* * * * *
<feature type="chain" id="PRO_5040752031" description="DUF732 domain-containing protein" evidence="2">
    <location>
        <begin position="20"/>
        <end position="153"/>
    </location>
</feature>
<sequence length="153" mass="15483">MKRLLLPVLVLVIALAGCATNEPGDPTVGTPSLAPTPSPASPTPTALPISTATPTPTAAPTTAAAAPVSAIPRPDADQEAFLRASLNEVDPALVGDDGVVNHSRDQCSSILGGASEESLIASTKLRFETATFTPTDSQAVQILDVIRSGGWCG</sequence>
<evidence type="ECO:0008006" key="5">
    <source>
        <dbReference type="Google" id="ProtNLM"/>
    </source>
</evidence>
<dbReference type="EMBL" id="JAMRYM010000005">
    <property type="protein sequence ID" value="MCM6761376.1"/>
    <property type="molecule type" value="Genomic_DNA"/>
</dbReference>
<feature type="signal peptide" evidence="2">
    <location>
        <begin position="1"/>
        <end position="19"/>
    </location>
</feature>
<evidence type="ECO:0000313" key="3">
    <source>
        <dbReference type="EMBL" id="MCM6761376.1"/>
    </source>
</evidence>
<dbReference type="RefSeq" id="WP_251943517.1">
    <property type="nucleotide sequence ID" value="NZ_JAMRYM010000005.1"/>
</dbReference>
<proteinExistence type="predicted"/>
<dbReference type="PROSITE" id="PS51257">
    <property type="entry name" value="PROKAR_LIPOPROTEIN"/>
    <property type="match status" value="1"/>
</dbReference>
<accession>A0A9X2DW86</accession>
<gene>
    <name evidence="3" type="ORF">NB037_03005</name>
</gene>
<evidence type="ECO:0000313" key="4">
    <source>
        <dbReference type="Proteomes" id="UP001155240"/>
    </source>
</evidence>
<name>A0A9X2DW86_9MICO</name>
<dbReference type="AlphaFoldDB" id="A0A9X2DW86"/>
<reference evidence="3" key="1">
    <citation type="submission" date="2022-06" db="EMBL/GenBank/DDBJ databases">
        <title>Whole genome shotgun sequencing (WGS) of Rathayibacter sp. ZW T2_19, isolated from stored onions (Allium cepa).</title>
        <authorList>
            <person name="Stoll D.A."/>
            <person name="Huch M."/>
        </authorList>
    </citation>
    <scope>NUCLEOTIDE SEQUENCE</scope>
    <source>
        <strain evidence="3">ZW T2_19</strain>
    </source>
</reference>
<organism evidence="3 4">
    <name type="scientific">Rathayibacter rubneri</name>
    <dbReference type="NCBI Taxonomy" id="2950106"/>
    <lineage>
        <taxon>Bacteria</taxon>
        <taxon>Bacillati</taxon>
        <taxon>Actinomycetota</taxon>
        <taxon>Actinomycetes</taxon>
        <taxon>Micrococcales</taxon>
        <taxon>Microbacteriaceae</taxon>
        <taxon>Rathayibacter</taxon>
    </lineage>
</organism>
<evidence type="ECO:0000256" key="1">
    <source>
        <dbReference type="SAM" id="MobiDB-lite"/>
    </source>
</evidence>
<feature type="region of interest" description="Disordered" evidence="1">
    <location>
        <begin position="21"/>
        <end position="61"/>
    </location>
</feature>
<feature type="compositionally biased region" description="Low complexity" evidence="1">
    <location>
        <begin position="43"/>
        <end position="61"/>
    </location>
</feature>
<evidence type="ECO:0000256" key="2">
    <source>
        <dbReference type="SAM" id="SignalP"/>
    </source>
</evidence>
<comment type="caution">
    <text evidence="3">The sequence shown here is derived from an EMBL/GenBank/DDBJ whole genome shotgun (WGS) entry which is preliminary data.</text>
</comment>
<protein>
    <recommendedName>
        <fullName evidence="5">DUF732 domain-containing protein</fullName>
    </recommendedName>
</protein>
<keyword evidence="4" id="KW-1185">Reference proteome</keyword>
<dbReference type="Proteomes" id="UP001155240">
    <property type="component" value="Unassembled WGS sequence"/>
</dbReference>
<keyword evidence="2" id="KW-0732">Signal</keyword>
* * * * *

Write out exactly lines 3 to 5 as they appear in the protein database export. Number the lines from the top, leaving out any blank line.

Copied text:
        <begin position="20"/>
        <end position="153"/>
    </location>